I also joined Way Up when I was widowed 8 years ago. It was a lifeline for me as we were living in France in a rural area. Although my friends were wonderfully supportive, they just didn’t “get it”, nobody can unless they’ve been in the same situation. Every member of Way Up has been widowed and will have been through all the emotions and come through the other side. Why not give it a try? It helped me to realise that I wasn’t alone with the way I felt. Take everything one day at a time and be kind to yourself. Sending my best wishes

trendygran Sat 11-May-19 10:58:38

I have now been widowed for ten and a half years ,so have become used to ‘going alone’ or not going anywhere. It was very difficult at first , but now I have made new friends just by talking at the local bus stop (did not enjoy driving so sold the car when DH died) .I do have other good friends, several of whom are now widowed.I meet up for coffee fairly often with friends and also belong to two U3A groups so have made new friends there as well.
All this takes time after bereavement and I would love to have someone there to go away on holiday ,out for a meal ,trip out etc. Everything now has to be planned in advance .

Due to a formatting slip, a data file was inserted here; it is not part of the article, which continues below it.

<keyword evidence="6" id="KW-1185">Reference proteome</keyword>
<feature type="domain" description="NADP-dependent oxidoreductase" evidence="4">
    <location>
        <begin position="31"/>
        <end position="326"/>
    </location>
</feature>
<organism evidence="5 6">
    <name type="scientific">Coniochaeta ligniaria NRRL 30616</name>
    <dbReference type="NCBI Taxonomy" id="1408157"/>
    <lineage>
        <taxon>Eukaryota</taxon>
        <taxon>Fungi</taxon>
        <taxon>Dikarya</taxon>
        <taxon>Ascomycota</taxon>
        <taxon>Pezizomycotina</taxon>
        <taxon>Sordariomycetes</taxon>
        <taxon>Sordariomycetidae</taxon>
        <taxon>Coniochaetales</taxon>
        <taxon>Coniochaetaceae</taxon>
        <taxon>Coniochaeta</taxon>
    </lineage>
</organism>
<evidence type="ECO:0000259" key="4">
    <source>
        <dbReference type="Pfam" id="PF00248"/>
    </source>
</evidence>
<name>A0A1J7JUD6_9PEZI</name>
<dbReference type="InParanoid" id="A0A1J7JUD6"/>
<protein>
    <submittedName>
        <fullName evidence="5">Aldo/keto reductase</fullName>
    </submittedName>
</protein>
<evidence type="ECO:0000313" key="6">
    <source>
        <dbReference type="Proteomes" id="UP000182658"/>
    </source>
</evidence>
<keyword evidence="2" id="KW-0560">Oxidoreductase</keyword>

It isn’ t any easy time, but the last thing to do is stay at home all day every day. You never know who you might see or talk to if you are out .Often I just go to local shops and coffee bars ( lucky that several nearby).and mostly end up talking to someone .It all helps to get through the day. Evenings alone are a different matter. They,and weekends are the most difficult times . My DD ,SIL and two GCS live near but are very busy juggling NHS jobs ,school etc, so I don’ t get to see them all that often. My other two GCs live 300miles away!

sarahellenwhitney Sat 11-May-19 11:42:38

I had time to prepare myself for the loneliness and feelings that follow a bereavement from the couple of years nursing a very ill DH but never the less nothing prepares you for an empty house. I suggest you contact the Red Cross who will have a representative who will visit you, clearly with your permission, as they offer valuable information for persons like yourself and the difficulty you face getting into the world following your loss.

Justme67 Sat 11-May-19 11:50:11